Local elementary students participating in EWU’s inaugural Girls+ STEM camp grew colonies of microbes and calculated bungee jumps for Barbie dolls, among a host of other activities designed to get students, especially girls, excited about science, technology, engineering and math.
The camp, held Aug. 8-9 in the Interdisciplinary Science Center, was packed full of creative experiments for students in grades 3-5.
“I think that it was a great experience. If I could go again next year I would go, but I can’t because I’ll be a sixth-grader,” says Grace Lynch, a student at Betz Elementary School.
Organizer Melissa Graham, an EWU senior lecturer and CSTEM faculty fellow for diversity, equity, inclusion and justice, said the camp was made possible by a $2,000 Diversity Initiative Grant from the EWU Board of Trustees and seven faculty members who volunteered their time.
Students paid just $20 each for two full days of fun-filled learning facilitated by university professors with advanced degrees. Although the camp was designed to engage females, an underrepresented demographic in STEM professions, it was open to all students in those grades. (Visit our online photo gallery.)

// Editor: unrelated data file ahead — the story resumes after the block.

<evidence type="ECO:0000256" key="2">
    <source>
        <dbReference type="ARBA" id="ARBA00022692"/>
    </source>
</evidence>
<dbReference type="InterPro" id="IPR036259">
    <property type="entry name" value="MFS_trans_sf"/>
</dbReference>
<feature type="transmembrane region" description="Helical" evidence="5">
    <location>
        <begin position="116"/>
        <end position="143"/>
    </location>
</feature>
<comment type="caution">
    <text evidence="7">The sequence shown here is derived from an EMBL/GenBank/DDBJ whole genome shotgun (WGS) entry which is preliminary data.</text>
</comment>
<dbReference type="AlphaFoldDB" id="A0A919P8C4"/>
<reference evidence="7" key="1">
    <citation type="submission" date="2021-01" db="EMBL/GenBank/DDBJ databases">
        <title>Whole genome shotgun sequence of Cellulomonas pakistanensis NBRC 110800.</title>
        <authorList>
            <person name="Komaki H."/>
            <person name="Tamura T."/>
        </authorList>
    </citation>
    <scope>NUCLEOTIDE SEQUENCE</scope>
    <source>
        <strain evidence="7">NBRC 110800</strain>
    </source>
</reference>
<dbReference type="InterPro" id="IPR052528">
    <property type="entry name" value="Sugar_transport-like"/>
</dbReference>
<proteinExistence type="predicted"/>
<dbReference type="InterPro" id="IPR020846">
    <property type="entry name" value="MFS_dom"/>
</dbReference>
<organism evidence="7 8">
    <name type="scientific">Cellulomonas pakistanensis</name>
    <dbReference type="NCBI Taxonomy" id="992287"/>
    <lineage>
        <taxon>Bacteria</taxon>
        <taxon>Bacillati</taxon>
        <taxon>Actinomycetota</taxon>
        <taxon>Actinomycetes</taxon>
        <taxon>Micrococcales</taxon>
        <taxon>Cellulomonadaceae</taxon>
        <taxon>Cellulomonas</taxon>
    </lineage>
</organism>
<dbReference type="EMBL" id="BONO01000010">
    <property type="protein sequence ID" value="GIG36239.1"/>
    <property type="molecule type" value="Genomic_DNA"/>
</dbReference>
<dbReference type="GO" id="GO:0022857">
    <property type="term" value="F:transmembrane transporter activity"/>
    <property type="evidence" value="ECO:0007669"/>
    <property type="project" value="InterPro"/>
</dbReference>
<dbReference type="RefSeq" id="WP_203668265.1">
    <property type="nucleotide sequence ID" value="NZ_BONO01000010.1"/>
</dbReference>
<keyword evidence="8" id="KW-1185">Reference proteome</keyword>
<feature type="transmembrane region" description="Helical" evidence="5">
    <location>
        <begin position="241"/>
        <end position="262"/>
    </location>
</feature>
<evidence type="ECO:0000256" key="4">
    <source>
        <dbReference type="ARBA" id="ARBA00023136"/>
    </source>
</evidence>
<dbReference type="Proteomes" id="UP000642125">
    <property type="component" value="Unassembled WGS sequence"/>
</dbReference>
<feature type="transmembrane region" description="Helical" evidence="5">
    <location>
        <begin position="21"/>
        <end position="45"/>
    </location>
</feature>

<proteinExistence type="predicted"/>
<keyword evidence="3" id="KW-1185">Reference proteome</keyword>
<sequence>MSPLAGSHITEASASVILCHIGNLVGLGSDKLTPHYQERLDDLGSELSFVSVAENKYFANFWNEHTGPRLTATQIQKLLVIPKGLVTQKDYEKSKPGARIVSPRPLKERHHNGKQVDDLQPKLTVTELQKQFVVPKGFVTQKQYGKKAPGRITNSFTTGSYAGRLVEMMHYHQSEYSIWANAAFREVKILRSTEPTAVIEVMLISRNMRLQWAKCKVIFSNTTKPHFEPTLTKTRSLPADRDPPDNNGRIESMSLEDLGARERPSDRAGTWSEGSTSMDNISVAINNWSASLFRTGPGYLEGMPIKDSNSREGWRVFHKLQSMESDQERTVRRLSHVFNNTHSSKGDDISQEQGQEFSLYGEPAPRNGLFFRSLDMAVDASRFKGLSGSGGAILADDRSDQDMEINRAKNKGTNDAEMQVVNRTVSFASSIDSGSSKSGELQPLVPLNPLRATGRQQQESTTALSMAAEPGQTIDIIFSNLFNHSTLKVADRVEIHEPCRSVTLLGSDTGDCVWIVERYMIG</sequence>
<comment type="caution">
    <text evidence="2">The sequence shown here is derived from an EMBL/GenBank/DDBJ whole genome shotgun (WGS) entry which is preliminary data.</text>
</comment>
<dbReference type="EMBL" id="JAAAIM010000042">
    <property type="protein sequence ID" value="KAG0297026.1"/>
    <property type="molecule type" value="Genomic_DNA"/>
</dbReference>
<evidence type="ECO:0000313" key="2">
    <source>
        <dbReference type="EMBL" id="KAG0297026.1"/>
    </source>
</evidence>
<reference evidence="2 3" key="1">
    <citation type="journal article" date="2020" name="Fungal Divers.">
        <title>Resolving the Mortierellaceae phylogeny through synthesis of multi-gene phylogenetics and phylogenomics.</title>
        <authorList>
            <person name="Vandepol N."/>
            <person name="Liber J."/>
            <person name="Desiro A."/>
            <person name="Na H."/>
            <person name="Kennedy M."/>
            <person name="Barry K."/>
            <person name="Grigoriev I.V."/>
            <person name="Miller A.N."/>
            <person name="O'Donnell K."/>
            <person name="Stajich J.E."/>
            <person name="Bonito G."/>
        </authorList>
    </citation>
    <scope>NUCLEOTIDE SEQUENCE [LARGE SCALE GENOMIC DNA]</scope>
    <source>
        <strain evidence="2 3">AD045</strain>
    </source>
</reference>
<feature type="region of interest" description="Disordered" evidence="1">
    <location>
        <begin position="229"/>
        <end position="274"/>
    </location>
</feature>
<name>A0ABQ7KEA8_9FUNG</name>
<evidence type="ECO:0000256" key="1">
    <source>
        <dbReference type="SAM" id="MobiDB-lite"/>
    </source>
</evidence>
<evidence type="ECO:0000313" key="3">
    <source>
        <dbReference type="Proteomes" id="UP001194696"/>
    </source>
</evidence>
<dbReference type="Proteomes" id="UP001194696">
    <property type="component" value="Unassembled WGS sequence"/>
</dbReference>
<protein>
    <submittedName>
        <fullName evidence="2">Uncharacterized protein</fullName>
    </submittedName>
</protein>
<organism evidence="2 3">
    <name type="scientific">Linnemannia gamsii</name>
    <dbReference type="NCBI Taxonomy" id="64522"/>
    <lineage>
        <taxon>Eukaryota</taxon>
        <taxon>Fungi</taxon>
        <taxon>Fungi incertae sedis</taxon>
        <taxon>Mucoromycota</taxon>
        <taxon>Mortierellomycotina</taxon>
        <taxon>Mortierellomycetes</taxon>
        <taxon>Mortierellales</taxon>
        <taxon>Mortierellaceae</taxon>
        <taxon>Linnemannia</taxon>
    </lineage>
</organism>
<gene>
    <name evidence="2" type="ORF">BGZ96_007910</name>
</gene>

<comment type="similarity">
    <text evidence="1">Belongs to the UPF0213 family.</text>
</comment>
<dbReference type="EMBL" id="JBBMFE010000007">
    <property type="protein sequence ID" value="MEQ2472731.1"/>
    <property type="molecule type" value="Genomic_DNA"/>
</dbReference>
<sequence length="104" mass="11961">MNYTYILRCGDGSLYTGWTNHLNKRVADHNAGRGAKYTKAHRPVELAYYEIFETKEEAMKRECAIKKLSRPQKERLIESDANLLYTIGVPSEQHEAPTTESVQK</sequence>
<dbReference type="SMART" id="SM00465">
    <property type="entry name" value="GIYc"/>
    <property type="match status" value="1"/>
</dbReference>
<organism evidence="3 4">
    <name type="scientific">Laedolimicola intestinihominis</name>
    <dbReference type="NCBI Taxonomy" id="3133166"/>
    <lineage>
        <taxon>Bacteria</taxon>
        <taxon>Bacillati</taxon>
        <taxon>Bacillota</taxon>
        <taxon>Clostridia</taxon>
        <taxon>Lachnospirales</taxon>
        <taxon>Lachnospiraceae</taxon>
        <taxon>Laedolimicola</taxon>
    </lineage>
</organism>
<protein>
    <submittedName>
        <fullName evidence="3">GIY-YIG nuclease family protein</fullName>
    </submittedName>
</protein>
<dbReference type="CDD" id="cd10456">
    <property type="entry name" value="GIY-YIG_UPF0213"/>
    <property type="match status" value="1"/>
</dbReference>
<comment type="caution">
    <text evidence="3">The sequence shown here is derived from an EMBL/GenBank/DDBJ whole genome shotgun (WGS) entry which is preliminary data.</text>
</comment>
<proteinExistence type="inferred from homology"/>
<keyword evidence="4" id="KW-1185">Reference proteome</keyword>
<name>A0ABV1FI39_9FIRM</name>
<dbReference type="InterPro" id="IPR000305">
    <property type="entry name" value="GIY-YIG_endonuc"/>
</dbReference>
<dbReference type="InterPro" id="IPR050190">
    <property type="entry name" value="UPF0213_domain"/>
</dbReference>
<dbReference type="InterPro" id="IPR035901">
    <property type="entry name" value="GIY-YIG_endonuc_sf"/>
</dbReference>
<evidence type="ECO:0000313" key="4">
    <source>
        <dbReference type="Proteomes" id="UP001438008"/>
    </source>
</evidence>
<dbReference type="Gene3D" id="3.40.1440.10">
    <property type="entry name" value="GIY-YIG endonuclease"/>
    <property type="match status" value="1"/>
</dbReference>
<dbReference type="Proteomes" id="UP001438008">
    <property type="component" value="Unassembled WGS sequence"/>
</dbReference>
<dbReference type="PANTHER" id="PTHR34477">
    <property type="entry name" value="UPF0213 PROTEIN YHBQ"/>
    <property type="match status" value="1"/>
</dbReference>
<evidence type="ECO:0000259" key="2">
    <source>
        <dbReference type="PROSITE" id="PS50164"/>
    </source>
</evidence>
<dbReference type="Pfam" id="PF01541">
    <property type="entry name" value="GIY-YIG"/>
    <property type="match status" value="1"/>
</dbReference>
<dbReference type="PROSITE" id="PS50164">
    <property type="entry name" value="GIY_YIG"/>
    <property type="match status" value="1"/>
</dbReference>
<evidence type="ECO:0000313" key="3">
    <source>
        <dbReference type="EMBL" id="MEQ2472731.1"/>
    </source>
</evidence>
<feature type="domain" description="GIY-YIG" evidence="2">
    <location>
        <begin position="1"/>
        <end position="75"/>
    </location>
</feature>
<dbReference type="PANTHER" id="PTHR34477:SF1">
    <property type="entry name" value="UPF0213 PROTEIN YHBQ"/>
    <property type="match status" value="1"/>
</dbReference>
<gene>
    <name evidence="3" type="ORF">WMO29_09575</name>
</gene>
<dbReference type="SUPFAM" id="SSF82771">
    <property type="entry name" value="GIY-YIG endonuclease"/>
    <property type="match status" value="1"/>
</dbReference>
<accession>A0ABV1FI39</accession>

The camp offered something for everyone. Lynch says she particularly enjoyed a session on the chemistry of making lip balm: “It was fun because we had to get the ingredients at just the right number.” Plus, she added, the lip balm “smells good and gets used a lot.”
Activities at Girls+ STEM also included creating a “wetland in a bottle” while learning the role ecosystems play in filtering toxins from the water, controlling flooding and creating habitat for fish and wildlife. Other exercises involved using a compass to solve a scavenger hunt, creating chemical reactions to make tie-dye shirts and etch jewelry, building a circuit board to power a light and swabbing various surfaces to collect and identify interesting-looking microbes under a microscope.
“One kid said, ‘I’m going to have so many microbes because I swabbed the bottom of my foot and I walk around barefoot a lot, Graham says.”
Her own daughter, Maci, who is entering 4th grade at Cheney’s Snowdon Elementary School, is hoping to come back to camp next year. Maci enjoyed the Barbie bungee jumping experiment and the building and launching of paper rockets, saying the entire experience “was pretty fun.”
Graham started recruiting faculty members to help with Girls+ STEM back in February. Planning sessions began in March. In May, Graham visited elementary schools in the Cheney district to distribute promotional fliers.
The experience for participating kids was a great “first foot in the door to Eastern,” says Graham, who considers year one a success. “What I wanted them to take away is that they can be scientists and that there are lots of different ways to be scientists.”
Faculty volunteers put a great deal of effort into making this first STEM camp interesting and educational, Graham says. “We were exhausted by the end, but we all had so much fun.”